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Mol. Cells 2012; 34(5): 473-480

Published online November 30, 2012

https://doi.org/10.1007/s10059-012-0214-z

© The Korean Society for Molecular and Cellular Biology

Quantitative Analyses of Postmortem Heat Shock Protein mRNA Profiles in the Occipital Lobes of Human Cerebral Cortices: Implications in Cause of Death

Ukhee Chung, Joong-Seok Seo1, Yu-Hoon Kim1, Gi Hoon Son*, and Juck-Joon Hwang*

Department of Legal Medicine, College of Medicine, Korea University, Seoul 136-705, Korea, 1Division of Forensic Medicine, National Forensic Service, Seoul 158-707, Korea

Correspondence to : *Correspondence: jjhwang@korea.ac.kr (JJH); songh@korea.ac.kr (GHS)

Received: August 20, 2012; Revised: September 24, 2012; Accepted: October 3, 2012

Abstract

Quantitative RNA analyses of autopsy materials to diag-nose the cause and mechanism of death are challenging tasks in the field of forensic molecular pathology. Altera-tions in mRNA profiles can be induced by cellular stress responses during supravital reactions as well as by lethal insults at the time of death. Here, we demonstrate that several gene transcripts encoding heat shock proteins (HSPs), a gene family primarily responsible for cellular stress responses, can be differentially expressed in the occipital region of postmortem human cerebral cortices with regard to the cause of death. HSPA2 mRNA levels were higher in subjects who died due to mechanical as-phyxiation (ASP), compared with those who died by trau-matic injury (TI). By contrast, HSPA7 and A13 gene tran-scripts were much higher in the TI group than in the ASP and sudden cardiac death (SCD) groups. More importantly, relative abundances between such HSP mRNA species exhibit a stronger correlation to, and thus provide more discriminative information on, the death process than does routine normalization to a housekeeping gene. Therefore, the present study proposes alterations in HSP mRNA composition in the occipital lobe as potential forensic biological markers, which may implicate the cause and process of death.

Keywords cause of death, heat shock protein (HSP), molecular pathology, mRNA, postmortem brain tissue

Article

Research Article

Mol. Cells 2012; 34(5): 473-480

Published online November 30, 2012 https://doi.org/10.1007/s10059-012-0214-z

Copyright © The Korean Society for Molecular and Cellular Biology.

Quantitative Analyses of Postmortem Heat Shock Protein mRNA Profiles in the Occipital Lobes of Human Cerebral Cortices: Implications in Cause of Death

Ukhee Chung, Joong-Seok Seo1, Yu-Hoon Kim1, Gi Hoon Son*, and Juck-Joon Hwang*

Department of Legal Medicine, College of Medicine, Korea University, Seoul 136-705, Korea, 1Division of Forensic Medicine, National Forensic Service, Seoul 158-707, Korea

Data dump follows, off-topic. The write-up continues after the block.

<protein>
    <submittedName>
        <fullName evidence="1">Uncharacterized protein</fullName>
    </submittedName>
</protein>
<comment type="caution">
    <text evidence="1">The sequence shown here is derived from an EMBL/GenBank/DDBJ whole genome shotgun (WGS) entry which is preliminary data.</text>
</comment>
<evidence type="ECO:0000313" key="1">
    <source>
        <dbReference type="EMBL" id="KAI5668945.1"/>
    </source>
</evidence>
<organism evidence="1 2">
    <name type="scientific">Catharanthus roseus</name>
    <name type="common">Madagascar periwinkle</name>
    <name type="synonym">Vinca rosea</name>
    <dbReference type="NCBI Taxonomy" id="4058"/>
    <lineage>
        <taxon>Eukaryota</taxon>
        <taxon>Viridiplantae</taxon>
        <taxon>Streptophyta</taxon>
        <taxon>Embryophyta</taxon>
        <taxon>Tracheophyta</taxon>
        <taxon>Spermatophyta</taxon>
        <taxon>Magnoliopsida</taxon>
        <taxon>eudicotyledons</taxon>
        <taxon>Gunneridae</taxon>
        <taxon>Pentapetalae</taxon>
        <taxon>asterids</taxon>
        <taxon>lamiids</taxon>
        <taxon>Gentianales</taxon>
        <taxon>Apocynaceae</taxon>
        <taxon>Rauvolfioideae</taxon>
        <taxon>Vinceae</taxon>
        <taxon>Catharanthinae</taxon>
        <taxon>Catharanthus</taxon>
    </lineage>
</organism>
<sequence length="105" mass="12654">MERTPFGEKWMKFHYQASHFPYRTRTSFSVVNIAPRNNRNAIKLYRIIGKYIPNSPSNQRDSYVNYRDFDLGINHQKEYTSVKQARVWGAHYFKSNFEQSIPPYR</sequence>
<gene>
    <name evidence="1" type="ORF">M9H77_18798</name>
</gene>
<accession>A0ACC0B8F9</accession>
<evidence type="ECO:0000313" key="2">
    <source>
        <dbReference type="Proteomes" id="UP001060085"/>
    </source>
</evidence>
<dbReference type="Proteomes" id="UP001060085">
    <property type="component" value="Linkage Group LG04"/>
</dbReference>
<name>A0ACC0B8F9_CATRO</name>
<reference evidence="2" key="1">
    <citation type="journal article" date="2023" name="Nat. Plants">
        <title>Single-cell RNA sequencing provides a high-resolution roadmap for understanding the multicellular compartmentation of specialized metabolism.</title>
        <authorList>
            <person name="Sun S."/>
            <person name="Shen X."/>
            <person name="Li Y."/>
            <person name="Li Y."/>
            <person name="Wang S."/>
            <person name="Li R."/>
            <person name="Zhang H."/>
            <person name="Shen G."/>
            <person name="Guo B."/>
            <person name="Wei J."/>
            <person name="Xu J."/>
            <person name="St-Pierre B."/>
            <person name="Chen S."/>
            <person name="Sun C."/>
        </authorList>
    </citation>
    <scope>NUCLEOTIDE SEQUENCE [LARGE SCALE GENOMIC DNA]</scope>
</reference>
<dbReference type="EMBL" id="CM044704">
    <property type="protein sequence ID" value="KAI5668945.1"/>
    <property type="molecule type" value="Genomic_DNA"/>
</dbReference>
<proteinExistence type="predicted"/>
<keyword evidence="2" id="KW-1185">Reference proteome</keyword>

Correspondence to:*Correspondence: jjhwang@korea.ac.kr (JJH); songh@korea.ac.kr (GHS)

Received: August 20, 2012; Revised: September 24, 2012; Accepted: October 3, 2012

Abstract

Quantitative RNA analyses of autopsy materials to diag-nose the cause and mechanism of death are challenging tasks in the field of forensic molecular pathology. Altera-tions in mRNA profiles can be induced by cellular stress responses during supravital reactions as well as by lethal insults at the time of death. Here, we demonstrate that several gene transcripts encoding heat shock proteins (HSPs), a gene family primarily responsible for cellular stress responses, can be differentially expressed in the occipital region of postmortem human cerebral cortices with regard to the cause of death. HSPA2 mRNA levels were higher in subjects who died due to mechanical as-phyxiation (ASP), compared with those who died by trau-matic injury (TI). By contrast, HSPA7 and A13 gene tran-scripts were much higher in the TI group than in the ASP and sudden cardiac death (SCD) groups. More importantly, relative abundances between such HSP mRNA species exhibit a stronger correlation to, and thus provide more discriminative information on, the death process than does routine normalization to a housekeeping gene. Therefore, the present study proposes alterations in HSP mRNA composition in the occipital lobe as potential forensic biological markers, which may implicate the cause and process of death.

Keywords: cause of death, heat shock protein (HSP), molecular pathology, mRNA, postmortem brain tissue

Mol. Cells
Sep 30, 2022 Vol.45 No.9, pp. 603~672
COVER PICTURE
The Target of Rapamycin Complex (TORC) is a central regulatory hub in eukaryotes, which is well conserved in diverse plant species, including tomato (Solanum lycopersicum). Inhibition of TORC genes (SlTOR, SlLST8, and SlRAPTOR) by VIGS (virus-induced gene silencing) results in early fruit ripening in tomato. The red/ orange tomatoes are early-ripened TORC-silenced fruits, while the green tomato is a control fruit. Top, left, control fruit (TRV2-myc); top, right, TRV2-SlLST8; bottom, left, TRV2-SlTOR; bottom, right, TRV2-SlRAPTOR(Choi et al., pp. 660-672).

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